“He stayed in hospital for two weeks, with the first one being the hardest. He suffered dry cough and difficulty to breath which made him unable to speak or respond to any calls,” Heba said. “I spoke to him only a few times, and each call lasted less than a minute every time.” 

Heba also noted that her family had no specific doctor to contact to inquire about her father’s condition, as those doctors supervising him were always changing and almost always busy. When the family were able to speak to a doctor there, he only said that the father was not in good mental health, and that they should give him some positive vibes.

“Despite the few calls that I could make, my father was always trying to tell me in text messages that he was fine and that he would recover soon,” Heba said. “I tried to be optimistic, and, until the last minute, I never stopped praying.”

In the second week, when her father was transferred to the intensive care unit (ICU), doctors attempted to change the oxygen concentrators. Multiple attempts were made, to no avail, until he passed away, Heba said.

“During that period, I suffered sleeplessness. The worst thing ever is feeling like you are unable to do anything. The last time I saw my father was a year ago. It is very difficult to lose someone that you are already missing,” she said.

After the father’s death

“The darkest moment when my father died, was that my family was not able to see him for the last time, and he also did not have the ritual washing and shrouding before burial, as he was just covered in plastic,” Heba said, adding that her brother was allowed to bury her father.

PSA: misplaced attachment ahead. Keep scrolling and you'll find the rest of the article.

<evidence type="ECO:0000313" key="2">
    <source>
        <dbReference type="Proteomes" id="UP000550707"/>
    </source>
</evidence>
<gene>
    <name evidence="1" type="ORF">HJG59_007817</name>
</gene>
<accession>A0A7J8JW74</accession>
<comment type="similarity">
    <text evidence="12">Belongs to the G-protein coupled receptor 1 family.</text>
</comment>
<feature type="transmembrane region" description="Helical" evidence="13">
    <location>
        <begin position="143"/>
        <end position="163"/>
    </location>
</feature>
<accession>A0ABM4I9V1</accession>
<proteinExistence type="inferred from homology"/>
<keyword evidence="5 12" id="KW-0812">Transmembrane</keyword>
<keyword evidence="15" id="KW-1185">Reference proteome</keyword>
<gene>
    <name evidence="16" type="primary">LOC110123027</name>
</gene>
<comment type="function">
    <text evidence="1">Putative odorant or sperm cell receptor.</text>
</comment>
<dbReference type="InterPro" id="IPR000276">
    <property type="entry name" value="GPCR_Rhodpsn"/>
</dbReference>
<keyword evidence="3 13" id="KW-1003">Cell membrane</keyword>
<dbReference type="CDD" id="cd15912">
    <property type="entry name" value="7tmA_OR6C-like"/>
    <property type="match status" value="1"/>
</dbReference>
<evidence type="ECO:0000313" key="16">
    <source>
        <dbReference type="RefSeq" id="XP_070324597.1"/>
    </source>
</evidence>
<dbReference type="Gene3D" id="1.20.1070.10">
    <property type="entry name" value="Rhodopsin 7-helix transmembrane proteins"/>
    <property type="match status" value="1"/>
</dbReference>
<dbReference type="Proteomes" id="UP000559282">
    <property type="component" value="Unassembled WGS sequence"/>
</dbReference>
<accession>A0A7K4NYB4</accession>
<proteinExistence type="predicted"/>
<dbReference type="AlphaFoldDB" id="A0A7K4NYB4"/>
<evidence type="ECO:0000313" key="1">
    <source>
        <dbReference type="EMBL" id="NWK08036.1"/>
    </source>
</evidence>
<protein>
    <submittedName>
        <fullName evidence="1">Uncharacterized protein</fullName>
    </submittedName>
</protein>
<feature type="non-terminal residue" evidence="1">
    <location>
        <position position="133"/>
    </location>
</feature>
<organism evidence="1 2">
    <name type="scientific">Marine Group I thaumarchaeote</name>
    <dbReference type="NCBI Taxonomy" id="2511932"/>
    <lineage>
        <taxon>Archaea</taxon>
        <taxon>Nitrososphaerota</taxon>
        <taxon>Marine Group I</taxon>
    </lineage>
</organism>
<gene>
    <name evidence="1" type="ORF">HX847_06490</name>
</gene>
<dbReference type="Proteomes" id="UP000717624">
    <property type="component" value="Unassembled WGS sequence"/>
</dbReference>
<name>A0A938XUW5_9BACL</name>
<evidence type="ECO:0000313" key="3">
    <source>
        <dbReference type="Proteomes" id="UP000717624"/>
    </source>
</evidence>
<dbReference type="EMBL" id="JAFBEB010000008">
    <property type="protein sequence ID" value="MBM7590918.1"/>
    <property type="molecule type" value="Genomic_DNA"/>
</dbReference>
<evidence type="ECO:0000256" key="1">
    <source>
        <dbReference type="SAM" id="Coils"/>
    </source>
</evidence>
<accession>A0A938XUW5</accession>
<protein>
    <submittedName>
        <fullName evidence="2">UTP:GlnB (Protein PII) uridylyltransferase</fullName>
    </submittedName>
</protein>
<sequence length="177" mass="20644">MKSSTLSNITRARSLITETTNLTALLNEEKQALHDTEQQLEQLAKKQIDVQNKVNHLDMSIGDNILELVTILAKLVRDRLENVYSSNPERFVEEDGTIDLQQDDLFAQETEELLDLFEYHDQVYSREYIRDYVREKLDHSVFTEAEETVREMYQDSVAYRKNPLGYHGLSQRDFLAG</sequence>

“When my brother was burying my father, he kissed his forehead that was covered with plastic. This was so painful, the way my father left us was more painful and crueller than normal death,” she also said.

“We are all heartbroken and in denial”

“I have tried to be fine. I try to support my mother. But this kills me, because I can feel all her words, but I should make her feel better in this very hard duty,” Heba said, “Sometimes, I wonder why my father died, especially as he was in good health.”

She added regretfully, “I use to worry about my mother more as she suffers from some chronic diseases. Sometimes I regret that I did not tell my father to stay at home and stop going to the hospital.”

“I am still in denial and I don’t know what will happen when I return to Kuwait and don’t see my father waiting for me at the airport like every other time,” she noted, “I don’t know what I will do when I enter my house and don’t find him there or see his stuff.”

Heba looks back on the last time she saw her father, when he came to visit her for her birthday.

“He came to visit me because he was missing me and wanted to celebrate my birthday. It was my father’s first trip ever where he had fun and enjoyed himself, and he was so happy,” she said, “I wonder when would have been the last time to see him if he hadn’t made that visit.”